His granddaughter, born 108 years ago today, attended college in Roanoke, Virginia, and then began a literary career, not to mention a colorful personal life. An athletic and eccentric beauty, Margaret enjoyed the company of women as well as men, was engaged to a Rockefeller heir when she died suddenly from an embolism at age 42 in Paris, and never mothered children of her own.

Yet over the years, tens of millions of parents used her books, one in particular, to put their children to bed. That story, “Goodnight Moon,” was destined to be a classic. It was published in 1947, five years after “The Runaway Bunny,” a popular coloring book. Was it truly a paradox, as a Life magazine writer assigned to profile Brown believed, that an author known for gentle depictions of bunnies enjoyed hunting rabbits in real life?

“Well, I don’t especially like children, either,” Brown offered as a rejoinder. “At least, not as a group. I won’t let anybody get away with anything just because he is little.”

To writer and media critic Katie Roiphe, this observation was more than a quip intended to keep a writer off-balance. Roiphe offered a more nuanced explanation: “One of Margaret Wise Brown’s offhand descriptions of childhood,” , “makes me think that she is nearer to childhood than the rest of us, inside it in a way that most of us can’t quite imagine or get to.”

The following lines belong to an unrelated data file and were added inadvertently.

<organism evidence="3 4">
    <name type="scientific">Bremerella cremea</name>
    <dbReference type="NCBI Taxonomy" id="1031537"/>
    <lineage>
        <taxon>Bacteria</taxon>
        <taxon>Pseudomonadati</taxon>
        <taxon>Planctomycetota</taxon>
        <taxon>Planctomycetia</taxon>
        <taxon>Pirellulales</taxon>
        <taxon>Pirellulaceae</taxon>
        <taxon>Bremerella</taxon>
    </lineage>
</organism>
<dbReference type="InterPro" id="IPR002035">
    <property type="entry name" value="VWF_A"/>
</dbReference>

In other words, it wasn’t children who confused her, but the world of grown-ups.

“Is it possible that the most inspired children’s book writers never grow up?” Roiphe added. “By that I don’t mean that they understand or have special affection or affinity toward children, but that they don’t understand adulthood, and I mean that in the best possible sense. It may be that they haven’t moved responsibly out of childhood the way most of us have, into busy, functional, settled adult life.”

Moreover, not all of childhood is benign, or features mice running around bedrooms, or full moons seen from nursery windows. It can also entail heartbreak, as it did for a mother who wrote a letter to publisher HarperCollins on 50th anniversary of “Goodnight Moon.”

The publisher had invited readers to leave comments on its website. Here is one, posted in 1997:

“I hesitate to send in a very personal story, but I want to share a different aspect of the power of this little book. … I have read ‘Goodnight Moon’ to my two sons since the oldest was born in 1980,” the woman wrote.

“When I was 42, I found out that I was going to have a daughter. ‘Goodnight Moon’ was Georgia‘s first and her favorite book. She kissed the kittens and waved to the moon. She begged all of us to read it to her, but it was our 10-year-old son, Walker, who was most often found sitting with her reading the story.

“Georgia died in 1994 in an accident on her second birthday. Five hundred people crowded into the church to comfort us and to comfort each other. Walker, who has learning disabilities and has had a hard time learning to read, got up to read ‘Goodnight Moon.’ He was visibly nervous, but several pages in, he forgot all about the people crowded into the church, and he read unhesitatingly from the heart. A friend sitting beside the children‘s librarian from our public library noticed her lips moving as she silently recited the words of this beloved book along with him. Later, we realized that she wasn‘t the only one.

“Of all the events of that week, of all the music, talk and readings at the funeral, it was ‘Goodnight Moon’ that brought the greatest comfort. Thank you, Margaret Wise Brown, for this enduring book and thank-you HarperCollins for honoring it.

“Goodnight stars,
Goodnight air,
Goodnight noises everywhere.” 

Carl M. Cannon 
Washington Bureau chief, RealClearPolitics
(Twitter)
ccannon

Carl M. Cannon is the Washington Bureau Chief for RealClearPolitics. Reach him on Twitter .